The fact that China keeps attacking before they have perfected the attacks means that we will gradually "evolve" the weaknesses and security risks out of the sytem. The first poster made a good point in commending China for helping reduce the number of insecure NT servers.

      The best national firewall will be to develop internal mechanisms for countering the attacks. Even if we wrapped a condom around China, they would still be able to attack us by launching attacks on US soil, satellies and other methods.
    • Re:National Firewall (Score:4, Interesting)

      by Master Bait (115103) on Thursday April 25, 2002 @04:26PM (#3411954) Homepage Journal
      Patriots, here at the Homeland Defense Agency, we're protecting your Freedom and Innovation with new internet blocks on foreign infiltrators. Thanks to new powers given in the 2003 American Patriot and Copyright Protection Act, we're now protecting our citizens from foreign terrorists and other enemies of the state.

      All GPL and so-called 'Open' source transfers will be blocked to protect Microsoft's interoperability patents. Although GPL and so called 'Open' source was eliminated under the 2003 American Patriot and Copyright Protection Act, reports have shown that this scourge continues to proliferate in foreign lands. We will block all foreign ftp transfers to ensure that American jobs will remain secure. American jobs mean security for American citizens.

      All enemy political propaganda websites, such as in the People's Republic of China, Muslim terrorists in the Middle East, Communist, Socialist, British Labor Party, all French and Dutch, and the (formerly) American Democratic Party will be blocked to ensure that Patriots do not become polluted with unsound ideals.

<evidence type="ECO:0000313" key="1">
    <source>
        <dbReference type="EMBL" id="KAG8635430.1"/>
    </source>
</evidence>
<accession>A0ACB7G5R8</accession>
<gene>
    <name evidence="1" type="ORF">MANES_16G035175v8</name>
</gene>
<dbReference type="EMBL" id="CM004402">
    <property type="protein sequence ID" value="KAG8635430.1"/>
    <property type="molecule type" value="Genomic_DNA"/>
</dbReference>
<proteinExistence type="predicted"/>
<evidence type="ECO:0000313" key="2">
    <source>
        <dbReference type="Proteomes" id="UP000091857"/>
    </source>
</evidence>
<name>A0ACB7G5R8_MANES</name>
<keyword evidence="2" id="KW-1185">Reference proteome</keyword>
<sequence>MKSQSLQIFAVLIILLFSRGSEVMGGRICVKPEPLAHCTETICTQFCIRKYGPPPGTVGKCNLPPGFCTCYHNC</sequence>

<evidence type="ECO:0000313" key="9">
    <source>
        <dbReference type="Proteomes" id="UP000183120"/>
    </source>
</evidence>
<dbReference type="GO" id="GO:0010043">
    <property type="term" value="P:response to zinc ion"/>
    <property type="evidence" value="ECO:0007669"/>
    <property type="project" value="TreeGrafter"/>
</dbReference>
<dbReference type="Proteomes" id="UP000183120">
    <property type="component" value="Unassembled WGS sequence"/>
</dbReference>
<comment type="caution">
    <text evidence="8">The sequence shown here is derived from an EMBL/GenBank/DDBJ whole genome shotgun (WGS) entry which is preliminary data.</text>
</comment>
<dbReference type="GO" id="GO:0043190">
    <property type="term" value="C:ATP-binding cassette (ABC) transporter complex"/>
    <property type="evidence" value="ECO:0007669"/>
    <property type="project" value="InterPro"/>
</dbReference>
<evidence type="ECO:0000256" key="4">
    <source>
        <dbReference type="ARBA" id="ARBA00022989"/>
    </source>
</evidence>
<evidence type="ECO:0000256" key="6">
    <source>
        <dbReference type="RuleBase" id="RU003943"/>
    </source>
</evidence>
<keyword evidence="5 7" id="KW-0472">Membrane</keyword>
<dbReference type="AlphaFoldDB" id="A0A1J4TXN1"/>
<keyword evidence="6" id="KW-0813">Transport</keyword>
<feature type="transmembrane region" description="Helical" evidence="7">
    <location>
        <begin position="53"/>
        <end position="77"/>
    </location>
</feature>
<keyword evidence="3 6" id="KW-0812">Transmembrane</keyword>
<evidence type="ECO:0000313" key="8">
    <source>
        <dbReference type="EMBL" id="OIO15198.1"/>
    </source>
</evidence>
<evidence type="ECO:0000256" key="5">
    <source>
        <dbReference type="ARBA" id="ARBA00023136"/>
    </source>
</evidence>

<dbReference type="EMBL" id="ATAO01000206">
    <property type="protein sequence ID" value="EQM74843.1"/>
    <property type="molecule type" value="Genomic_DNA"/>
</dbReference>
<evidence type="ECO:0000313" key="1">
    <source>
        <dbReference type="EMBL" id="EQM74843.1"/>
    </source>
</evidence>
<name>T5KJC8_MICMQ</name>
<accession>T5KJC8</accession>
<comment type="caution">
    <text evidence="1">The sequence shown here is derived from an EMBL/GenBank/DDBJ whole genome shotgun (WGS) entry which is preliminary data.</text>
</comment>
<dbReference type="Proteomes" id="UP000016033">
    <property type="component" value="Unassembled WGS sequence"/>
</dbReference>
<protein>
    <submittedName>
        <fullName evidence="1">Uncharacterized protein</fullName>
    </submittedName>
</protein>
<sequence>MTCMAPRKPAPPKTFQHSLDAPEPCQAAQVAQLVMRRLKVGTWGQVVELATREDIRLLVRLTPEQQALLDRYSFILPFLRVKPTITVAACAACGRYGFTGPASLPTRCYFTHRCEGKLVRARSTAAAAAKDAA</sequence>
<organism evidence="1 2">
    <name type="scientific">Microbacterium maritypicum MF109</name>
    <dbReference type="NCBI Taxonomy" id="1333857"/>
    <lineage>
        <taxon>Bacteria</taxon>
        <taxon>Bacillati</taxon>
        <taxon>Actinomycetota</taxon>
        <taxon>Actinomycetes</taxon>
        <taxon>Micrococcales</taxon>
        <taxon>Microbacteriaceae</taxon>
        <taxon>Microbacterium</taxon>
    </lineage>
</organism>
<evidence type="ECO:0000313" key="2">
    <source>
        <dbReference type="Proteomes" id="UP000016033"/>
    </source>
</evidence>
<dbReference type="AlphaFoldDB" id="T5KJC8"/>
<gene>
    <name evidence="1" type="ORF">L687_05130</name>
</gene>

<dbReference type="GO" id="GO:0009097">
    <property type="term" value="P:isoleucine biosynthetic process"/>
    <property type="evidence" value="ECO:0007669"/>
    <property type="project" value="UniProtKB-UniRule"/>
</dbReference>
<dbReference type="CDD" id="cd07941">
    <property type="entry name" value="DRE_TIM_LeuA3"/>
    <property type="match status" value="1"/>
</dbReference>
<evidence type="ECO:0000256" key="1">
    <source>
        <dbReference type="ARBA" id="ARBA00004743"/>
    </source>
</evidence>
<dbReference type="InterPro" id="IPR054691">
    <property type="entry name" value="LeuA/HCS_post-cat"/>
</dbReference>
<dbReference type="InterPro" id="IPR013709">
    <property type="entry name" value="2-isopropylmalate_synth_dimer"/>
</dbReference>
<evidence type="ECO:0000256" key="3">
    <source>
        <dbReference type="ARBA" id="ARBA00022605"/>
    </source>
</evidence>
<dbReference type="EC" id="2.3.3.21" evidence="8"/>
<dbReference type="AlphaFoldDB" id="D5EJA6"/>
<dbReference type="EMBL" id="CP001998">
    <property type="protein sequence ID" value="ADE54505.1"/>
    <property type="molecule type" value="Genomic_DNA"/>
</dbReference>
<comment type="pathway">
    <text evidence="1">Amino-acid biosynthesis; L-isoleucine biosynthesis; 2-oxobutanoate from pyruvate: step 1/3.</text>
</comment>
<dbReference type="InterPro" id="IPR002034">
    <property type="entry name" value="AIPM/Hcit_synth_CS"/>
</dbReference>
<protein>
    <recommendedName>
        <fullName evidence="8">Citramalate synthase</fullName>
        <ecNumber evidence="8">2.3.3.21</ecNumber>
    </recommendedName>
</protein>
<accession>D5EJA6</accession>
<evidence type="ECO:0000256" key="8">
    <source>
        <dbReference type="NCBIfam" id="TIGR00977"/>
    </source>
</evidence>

All unauthorized downloads from pirate, copyright-violating music sites and international file-sharing networks will be blocked as per the procedures in the American Patriot and Copyright Protection Act of 2003.

      In addition, for our citizen's protection, all email received in the United States from foreign internet addresses will be checked for malicious, terrorist, or other prohibited activity to identify and aprehend enemies of the state that may be within our own borders.

    • I'll secure my own systems, thanks. I don't need the government to do it for me.

      Not to mention that I don't trust them enough to stop themselves from abusing it.
  • Are they somehow going to stop all the other southeast Asian, African, and South American countries from spamming while they do this? If so, it might actually lighten our load. If not...I fail to see anything unusual here
    • It's the CIA telling us about it. It is your duty as a Real and Patriotic American to take these threats seriously and to be afraid of the Enemies of Freedom at all times.

      Look out!! Behind you!! Oh, never mind, I must've scared him away.

      • Bearpaw wrote:

        > It's the CIA telling us about it. It is your duty as a Real and Patriotic
        > American to take these threats seriously and to be afraid of the
        > Enemies of Freedom at all times.

        I know you were joking, but what you said makes a very valid point. Beyond the usual issue of whatever organization with a three letter acronym crying wolf yet again, there is the more important issue of how these "calls to panic" are in fact doing the terrorists work for them. Al Quada in particular have an easy job of it. They don't have to take the risks of actually trying an attack anymore, all they have to do is have their jailed members lie. It gets hyped by the media, and people panic nicely. If the media had half a brain, they would have realized by now that the only people in Al Quada that know about an attack before hand are Bin Laden and the guy leading it.

        The duty of Americans is not to "be afraid of the Enemies of Freedom at all times". It is to be vigilant and kick their cans, if indeed they are evil. It is also the duty of Americans to stand up for our rights and the rights of others.

        It is the sad results of a false patriotism that has pale pink and white rags proudly flying from yards and cars, poor filthy flags lying in the road, a capital overgrown with stinkweed politicians, and a loss of real freedom. Firewalls, strip searches, etc. aren't going to come and save us. It's the compassionate heart that saves a stranger's life in a disaster, the courageous heart that defends liberty, and the wise heart that cherishes happiness. Heart alone can conquer terror and restore peace and freedom.